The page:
Since its creation, the Seville European Film Festival hasn’t just limited itself to programming films for younger audiences, it also has a strong commitment to education through cinema and the generation of new audiences. The titles that are screened in coordination with the educational centers in morning sessions during the festival, in which some of the film’s directors participate, seek to stimulate the film experience for spectators between 3 and 19 years of age.
This year, as a novelty and with a view to the subject matter and the messages they transmit, the films for infant audiences in the Europa Junior section (for audiences from 3 to 12 years) will be differentiated from the films for the adolescent audience in the new section Filmlovers of the Future (for audiences from 12 to 19 years). Both sections include some 20 films having their national premiere and they are competitive, each will have a winning film which will be chosen by the young spectators through their votes.
Six films chosen from the proposals most suitable for audiences from 3 to 12 make up the selection of films in Europa Junior. Animation in its different forms and concepts floods the section with different stories and discourses aimed at the infant public. The animal world as an allegory of the real world is the starting point for the construction of the adventures in the musical In the Forest of Huckybucky by Rasmus A. Sivertsen; also in Big Bad Fox (Le Grand Méchant Renard Et Autres Contes), the new film from the creators of Ernest and Célestine, nominated for the Oscar as Best Animation Film and winner of the César Award in the same category, adapts the comic by Benjamin Renner (co-director of the film with Patrick Imbert); and also in The Jungle Bunch by Eric Tosti and David Alaux, known for the television series ‘The Jungle Bunch to the Rescue’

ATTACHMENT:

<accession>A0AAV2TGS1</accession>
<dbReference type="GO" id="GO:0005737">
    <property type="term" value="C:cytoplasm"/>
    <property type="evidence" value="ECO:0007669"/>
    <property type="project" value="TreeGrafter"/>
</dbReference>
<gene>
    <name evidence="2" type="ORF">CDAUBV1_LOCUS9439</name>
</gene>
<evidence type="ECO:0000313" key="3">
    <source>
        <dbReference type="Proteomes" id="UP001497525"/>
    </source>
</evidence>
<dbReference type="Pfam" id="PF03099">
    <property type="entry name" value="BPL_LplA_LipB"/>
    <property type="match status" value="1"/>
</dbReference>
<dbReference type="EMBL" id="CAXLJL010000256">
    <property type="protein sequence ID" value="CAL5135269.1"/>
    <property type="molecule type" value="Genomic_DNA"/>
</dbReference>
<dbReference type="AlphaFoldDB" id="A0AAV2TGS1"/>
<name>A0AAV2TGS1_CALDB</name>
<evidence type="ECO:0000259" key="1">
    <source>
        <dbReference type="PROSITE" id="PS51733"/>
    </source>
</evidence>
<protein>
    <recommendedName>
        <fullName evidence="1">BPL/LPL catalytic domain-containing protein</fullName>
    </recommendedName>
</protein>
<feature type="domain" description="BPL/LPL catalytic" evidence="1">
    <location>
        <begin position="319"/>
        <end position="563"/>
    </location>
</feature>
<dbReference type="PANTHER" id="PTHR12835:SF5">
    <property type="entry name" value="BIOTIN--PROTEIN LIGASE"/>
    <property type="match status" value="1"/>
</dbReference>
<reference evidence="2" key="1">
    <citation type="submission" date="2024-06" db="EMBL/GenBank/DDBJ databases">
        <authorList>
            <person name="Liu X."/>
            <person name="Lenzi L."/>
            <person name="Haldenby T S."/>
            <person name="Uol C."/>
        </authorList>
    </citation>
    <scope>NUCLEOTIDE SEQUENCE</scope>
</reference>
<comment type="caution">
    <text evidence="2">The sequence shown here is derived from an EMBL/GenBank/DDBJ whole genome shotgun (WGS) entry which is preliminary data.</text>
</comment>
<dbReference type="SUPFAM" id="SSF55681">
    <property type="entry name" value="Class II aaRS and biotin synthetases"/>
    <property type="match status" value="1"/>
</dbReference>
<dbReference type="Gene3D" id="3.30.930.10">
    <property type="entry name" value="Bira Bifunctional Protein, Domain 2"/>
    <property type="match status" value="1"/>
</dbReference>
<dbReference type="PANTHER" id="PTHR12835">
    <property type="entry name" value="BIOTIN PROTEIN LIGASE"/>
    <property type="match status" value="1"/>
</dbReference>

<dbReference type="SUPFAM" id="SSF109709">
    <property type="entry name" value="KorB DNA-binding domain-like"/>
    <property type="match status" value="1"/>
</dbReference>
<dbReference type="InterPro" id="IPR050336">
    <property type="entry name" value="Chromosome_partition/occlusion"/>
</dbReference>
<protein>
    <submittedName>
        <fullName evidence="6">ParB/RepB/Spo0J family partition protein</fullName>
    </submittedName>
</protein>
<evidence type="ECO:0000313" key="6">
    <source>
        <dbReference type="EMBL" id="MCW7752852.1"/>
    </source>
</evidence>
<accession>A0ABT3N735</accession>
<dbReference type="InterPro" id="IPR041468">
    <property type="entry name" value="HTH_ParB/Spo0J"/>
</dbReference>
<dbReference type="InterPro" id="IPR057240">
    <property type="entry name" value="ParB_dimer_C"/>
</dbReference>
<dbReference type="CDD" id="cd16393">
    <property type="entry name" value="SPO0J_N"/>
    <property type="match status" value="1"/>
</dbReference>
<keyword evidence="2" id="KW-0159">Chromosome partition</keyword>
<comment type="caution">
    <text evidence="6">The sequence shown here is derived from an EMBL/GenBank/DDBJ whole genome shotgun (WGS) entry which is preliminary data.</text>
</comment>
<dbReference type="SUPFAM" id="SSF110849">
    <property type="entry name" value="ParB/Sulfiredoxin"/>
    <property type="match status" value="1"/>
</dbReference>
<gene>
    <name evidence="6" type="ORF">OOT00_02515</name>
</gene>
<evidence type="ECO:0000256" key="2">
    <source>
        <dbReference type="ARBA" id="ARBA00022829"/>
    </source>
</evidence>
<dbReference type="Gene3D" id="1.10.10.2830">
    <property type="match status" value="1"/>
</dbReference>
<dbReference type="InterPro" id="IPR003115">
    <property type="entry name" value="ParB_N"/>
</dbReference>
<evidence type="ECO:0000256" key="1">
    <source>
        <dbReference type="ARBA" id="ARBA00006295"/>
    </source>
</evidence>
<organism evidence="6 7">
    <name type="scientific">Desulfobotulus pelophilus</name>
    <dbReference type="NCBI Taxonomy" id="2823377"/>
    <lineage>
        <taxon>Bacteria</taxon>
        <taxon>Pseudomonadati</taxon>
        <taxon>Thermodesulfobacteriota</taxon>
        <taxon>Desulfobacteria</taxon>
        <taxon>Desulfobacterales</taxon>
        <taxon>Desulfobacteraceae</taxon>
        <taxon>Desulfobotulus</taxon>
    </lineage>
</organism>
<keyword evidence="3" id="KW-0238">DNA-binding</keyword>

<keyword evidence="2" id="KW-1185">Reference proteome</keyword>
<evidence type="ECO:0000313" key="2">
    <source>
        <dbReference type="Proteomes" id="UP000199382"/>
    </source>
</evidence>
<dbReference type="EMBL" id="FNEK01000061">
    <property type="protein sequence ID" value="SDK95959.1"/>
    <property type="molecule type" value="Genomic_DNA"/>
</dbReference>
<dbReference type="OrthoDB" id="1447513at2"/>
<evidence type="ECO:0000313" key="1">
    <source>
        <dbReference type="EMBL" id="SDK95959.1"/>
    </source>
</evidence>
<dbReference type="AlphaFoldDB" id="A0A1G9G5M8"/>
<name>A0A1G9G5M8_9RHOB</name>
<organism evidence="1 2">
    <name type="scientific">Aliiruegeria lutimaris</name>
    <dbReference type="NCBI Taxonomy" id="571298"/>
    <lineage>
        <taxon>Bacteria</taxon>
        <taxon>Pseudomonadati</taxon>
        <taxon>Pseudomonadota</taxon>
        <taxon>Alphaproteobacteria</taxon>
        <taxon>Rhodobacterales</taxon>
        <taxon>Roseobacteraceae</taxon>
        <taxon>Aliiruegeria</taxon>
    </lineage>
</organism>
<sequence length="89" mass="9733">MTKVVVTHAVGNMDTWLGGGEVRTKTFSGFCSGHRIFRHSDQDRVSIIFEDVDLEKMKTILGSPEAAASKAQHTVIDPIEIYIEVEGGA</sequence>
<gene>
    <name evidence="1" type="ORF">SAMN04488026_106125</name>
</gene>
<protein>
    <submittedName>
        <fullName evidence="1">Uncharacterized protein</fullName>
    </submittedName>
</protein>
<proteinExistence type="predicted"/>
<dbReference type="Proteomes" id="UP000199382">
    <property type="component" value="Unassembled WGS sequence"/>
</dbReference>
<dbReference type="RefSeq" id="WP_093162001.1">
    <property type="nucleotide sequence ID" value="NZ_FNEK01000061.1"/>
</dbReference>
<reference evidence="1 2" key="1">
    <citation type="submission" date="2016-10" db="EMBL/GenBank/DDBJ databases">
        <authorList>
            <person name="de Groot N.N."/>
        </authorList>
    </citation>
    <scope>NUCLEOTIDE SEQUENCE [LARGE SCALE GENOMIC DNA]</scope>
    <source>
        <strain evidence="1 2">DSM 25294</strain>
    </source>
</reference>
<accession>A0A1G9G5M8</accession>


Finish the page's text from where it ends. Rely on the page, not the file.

From Russia we have Fantastic Journey to Oz by Vladimir Toropchin, Fedor Dmitriev and Darina Schmidt, an animated revision of the world of ‘The Wizard of Oz’; and out of competition Revolting Rhymes by Jakob Schuh and Jan Lachauer upturns the traditional fairy tales adapting the Tales in Verse for Perverse Children by Roald Dahl. The world of the comic, however, will become flesh and blood with Little Spirou by Nicolas Bary, an adaptation of the now classic comic strip Little Spirou, created in 1987 by Tome and Janry, in this adventure comedy.